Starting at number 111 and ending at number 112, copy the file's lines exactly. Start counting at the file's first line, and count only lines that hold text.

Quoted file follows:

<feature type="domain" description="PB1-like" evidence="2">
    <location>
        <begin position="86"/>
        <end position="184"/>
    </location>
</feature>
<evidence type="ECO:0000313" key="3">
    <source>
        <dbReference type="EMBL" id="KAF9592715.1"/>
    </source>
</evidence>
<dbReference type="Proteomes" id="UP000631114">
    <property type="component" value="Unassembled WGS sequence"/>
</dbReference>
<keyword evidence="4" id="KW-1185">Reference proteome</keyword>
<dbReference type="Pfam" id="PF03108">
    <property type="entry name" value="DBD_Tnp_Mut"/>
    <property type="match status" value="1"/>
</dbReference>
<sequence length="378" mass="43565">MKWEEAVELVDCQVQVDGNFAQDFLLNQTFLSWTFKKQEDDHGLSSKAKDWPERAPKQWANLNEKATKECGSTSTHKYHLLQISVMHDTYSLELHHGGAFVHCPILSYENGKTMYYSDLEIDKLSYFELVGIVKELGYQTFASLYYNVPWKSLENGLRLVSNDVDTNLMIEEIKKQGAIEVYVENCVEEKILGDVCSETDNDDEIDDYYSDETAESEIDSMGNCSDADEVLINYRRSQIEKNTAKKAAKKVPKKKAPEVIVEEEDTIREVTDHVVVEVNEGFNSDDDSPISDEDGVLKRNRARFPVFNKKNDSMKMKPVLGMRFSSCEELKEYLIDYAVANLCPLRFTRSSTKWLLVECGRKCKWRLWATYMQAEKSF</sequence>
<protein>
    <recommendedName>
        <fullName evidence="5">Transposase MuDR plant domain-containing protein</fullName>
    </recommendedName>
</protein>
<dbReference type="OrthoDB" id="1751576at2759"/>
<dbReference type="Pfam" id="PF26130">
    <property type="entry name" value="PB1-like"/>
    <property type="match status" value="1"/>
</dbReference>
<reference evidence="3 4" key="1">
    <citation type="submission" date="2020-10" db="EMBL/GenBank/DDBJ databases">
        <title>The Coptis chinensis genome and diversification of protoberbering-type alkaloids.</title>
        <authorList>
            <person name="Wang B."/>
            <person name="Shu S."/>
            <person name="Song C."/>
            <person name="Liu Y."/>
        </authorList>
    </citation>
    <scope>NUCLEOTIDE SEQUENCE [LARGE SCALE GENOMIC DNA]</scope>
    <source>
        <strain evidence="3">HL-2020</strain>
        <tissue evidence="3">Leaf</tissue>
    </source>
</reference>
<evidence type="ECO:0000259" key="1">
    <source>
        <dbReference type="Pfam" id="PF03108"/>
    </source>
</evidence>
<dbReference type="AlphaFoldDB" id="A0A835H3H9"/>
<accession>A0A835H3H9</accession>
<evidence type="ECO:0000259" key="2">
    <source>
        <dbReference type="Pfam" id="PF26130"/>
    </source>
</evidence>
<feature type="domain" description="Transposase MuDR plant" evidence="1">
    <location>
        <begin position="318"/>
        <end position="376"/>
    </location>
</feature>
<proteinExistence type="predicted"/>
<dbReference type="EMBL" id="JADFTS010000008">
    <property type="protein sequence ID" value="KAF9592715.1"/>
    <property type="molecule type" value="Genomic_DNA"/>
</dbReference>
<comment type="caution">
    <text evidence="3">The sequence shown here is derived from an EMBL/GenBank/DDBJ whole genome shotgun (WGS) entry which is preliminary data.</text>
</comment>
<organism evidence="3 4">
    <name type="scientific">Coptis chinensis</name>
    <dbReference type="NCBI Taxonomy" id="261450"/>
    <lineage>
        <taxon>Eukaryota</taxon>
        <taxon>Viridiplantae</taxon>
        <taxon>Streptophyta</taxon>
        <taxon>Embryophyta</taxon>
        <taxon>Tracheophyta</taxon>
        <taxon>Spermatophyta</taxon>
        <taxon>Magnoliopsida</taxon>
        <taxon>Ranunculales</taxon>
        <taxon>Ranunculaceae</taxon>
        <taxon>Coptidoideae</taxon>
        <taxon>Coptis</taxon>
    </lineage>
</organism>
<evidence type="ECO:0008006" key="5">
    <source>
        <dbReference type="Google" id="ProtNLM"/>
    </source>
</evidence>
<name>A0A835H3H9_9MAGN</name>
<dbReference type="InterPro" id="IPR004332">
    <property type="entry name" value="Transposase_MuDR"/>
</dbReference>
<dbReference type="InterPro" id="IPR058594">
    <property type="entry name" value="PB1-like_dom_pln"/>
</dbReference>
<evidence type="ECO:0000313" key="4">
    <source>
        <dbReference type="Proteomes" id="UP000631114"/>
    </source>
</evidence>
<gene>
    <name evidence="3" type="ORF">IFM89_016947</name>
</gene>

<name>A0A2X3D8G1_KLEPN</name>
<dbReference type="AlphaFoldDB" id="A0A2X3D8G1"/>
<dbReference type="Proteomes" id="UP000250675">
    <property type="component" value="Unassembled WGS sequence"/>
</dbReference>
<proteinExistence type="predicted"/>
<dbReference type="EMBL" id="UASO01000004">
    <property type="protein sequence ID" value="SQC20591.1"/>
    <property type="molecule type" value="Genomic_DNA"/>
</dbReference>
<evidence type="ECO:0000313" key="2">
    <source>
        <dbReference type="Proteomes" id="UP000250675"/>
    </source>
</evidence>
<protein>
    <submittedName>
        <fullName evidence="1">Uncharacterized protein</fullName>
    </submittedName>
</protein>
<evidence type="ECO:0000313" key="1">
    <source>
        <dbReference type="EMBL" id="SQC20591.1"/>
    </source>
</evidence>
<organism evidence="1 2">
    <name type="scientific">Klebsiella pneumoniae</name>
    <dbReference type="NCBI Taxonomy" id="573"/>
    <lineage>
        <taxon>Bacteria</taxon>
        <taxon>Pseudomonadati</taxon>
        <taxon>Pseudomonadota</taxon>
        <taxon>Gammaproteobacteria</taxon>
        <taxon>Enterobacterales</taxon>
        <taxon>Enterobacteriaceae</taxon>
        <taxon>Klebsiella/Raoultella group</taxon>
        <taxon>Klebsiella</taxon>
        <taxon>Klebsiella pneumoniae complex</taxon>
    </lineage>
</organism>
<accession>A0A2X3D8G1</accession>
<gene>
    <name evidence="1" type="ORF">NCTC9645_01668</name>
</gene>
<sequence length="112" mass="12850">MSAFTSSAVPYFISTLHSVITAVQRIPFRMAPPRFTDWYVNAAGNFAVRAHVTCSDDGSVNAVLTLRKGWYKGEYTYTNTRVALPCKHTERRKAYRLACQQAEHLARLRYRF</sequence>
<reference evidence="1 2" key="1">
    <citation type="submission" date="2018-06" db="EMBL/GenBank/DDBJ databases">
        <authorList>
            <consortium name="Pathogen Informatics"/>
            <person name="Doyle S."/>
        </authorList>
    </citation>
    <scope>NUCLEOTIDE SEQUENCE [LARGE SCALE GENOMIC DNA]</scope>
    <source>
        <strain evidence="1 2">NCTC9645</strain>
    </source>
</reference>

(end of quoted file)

<dbReference type="AlphaFoldDB" id="A0A2X3D8G1"/>
<dbReference type="Proteomes" id="UP000250675">